How To Use or Lose Those Nerves For Audition Success

by Michael Coleman on October 4, 2009

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Most auditions that fall apart and do not resemble what the actor had in mind when rehearsing things in their living room comes down to one word… Nerves.

Here are some thoughts and advice on how to eliminate or better yet “use” the nerves to your advantage. Different scenes and characters can utilize these feelings differently.

For characters that require a sense of urgency, tension, stress, a level of distress, etc… I often see actors come into the room and take a moment or two to eliminate their “audition nerves” and reach a level of calm only to struggle through their entire scene as they aren’t able to portray the level of stress, tension, urgency that the scene requires. If the scene requires an edge of uncertainty, doubt, etc. use the natural feeling you have walking into the room. If you are feeling a little scared and the scene requires you to be a little scared – GO. Start! Don’t take several moments to compose only to spend the entire audition trying to lose that same composure.

For scenes that do not require this level of uneasiness or require a different tone I suggest you do a few things. before you begin take a full breath in and exhale a full breath out before performing while on your mark. Avoid taking a deep breath and holding your breath until the scene begins. I see this a lot in the room and it often leads to a rocky start.

I also suggest playing the “truth game” in your head when you walk in. Be aware and warm up being truthful in all you do. Make simple, truthful statements in your head about your environment–

* The Casting Director is wearing glasses.
* The chair is black.
* The reader is a guy.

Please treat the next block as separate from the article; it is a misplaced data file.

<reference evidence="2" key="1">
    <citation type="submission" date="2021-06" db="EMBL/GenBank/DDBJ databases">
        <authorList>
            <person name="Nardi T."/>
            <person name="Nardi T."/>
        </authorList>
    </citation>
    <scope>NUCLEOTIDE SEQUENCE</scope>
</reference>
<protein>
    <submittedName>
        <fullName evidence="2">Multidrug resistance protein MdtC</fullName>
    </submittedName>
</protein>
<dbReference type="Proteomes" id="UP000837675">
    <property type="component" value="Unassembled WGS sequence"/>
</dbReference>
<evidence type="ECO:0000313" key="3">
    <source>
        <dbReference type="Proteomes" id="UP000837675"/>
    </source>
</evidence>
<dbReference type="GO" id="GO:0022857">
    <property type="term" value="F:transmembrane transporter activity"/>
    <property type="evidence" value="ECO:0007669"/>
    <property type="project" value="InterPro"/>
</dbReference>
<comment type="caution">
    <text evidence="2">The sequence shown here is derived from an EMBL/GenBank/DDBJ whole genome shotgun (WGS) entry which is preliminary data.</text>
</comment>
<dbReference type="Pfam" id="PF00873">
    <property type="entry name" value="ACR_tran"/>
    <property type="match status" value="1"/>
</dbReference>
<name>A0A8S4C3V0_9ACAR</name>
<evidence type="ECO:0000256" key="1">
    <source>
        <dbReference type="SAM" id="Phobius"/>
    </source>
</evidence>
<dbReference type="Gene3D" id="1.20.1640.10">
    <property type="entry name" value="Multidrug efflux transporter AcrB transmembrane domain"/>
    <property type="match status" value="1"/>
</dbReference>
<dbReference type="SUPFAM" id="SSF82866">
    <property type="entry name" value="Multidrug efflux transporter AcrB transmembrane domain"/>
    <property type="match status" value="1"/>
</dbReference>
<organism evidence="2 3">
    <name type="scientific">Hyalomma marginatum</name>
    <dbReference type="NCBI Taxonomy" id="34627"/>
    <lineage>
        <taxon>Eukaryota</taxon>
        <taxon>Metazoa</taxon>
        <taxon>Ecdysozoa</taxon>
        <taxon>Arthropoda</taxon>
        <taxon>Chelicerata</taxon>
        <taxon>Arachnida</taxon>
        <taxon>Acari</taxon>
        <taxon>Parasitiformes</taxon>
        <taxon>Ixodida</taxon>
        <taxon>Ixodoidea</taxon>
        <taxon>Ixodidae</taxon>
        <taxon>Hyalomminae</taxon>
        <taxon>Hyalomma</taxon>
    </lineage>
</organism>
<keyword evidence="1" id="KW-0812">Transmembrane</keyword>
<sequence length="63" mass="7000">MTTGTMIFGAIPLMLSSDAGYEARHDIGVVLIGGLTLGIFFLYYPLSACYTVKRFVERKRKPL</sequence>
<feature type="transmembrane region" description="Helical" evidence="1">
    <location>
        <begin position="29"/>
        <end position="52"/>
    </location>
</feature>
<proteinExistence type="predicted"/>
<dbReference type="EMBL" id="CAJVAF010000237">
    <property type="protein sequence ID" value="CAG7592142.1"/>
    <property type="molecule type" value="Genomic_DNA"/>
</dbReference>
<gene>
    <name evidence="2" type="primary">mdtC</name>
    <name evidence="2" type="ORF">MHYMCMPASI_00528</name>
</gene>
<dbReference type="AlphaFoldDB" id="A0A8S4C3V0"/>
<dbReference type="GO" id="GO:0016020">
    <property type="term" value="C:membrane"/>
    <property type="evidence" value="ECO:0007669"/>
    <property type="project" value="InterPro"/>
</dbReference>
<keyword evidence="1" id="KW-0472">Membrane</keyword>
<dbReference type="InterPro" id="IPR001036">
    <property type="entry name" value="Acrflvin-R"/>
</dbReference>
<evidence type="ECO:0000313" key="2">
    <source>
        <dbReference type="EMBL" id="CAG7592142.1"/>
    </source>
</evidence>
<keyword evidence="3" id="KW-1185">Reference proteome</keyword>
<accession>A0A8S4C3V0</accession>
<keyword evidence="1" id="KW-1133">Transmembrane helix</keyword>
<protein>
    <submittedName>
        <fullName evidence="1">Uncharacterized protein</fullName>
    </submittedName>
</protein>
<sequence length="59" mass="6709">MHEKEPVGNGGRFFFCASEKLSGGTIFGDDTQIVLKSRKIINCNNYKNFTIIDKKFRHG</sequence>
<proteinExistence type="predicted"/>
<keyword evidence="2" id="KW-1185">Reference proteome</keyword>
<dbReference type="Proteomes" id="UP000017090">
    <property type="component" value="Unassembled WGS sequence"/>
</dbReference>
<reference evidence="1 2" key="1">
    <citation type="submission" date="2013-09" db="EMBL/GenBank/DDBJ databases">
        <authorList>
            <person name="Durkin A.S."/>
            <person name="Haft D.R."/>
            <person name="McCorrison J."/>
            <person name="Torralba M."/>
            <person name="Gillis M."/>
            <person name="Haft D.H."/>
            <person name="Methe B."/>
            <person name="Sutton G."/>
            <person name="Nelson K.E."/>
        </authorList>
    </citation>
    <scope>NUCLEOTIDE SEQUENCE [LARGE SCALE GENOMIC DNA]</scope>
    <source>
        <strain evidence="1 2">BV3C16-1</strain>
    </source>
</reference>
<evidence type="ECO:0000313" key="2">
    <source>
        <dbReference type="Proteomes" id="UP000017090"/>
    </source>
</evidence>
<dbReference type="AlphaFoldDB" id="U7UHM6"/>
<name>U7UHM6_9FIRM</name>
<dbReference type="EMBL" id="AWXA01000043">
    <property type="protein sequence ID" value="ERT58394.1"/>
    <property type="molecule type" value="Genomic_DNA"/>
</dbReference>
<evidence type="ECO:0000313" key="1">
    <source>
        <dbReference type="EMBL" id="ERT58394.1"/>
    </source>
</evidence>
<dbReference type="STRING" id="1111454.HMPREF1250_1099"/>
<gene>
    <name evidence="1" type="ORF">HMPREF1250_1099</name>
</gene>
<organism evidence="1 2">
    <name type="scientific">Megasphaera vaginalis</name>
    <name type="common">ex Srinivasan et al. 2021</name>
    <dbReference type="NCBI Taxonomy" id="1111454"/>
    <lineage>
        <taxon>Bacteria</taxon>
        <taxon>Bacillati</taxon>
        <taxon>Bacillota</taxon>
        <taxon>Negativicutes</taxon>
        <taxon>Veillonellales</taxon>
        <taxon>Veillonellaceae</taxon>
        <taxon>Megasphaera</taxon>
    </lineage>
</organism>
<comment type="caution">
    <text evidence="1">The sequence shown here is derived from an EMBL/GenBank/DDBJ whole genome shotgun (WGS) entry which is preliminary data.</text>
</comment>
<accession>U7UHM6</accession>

* I am going to use that chair from Ikea.

I know a lot of actors that kind of snap out of it once they leave the room and they couldn’t tell you much about what just happened only moments before. When you are in the room – be in the room.

You would be surprised at how powerful this little exercise can be. It is your job to be grounded and perform in honesty. This is a great warm up and wonderful to put the entire room into a place of calm of simplicity. (I would do these statements in your head without moving your lips to avoid looking a little crazy)

For anyone that has a problem with nerves in the room I encourage you to try these techniques. I would love to hear your experiences after trying these in your next auditions. I have personally found tremendous success from these ideas as have some of the actors I have worked with and I would love to hear what others think.

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michaelcolemanMichael Coleman is an actor, writer, voice-over performer and acting coach based out of Vancouver and Los Angeles. Michael is the founder of The Audition Room and The Shoreline Actors Film & Television Studio both based out of Shoreline Studios.

{ 1 comment… read it below or add one }

Alicia October 10, 2009 at 4:09 pm

Hey Michael.

I had an audition for horror the other day and was completely overcome with nerves as it was a new genre for me. I ended up mumbling out of tension and telling the director that I was nervous and explaining why. I think that was a big mistake. I thought it might give excuse as to why I was not doing so well but I think it just made them lose confidence.

I tried looking at the chair and identifying what was in the room but I felt defeated by my own insecurities. I think my biggest issue is that I worry if im doing a believable job and I get nervous people will think I look stupid so I lose that 4th wall and get nervous.

I will try again next time. Thanks!

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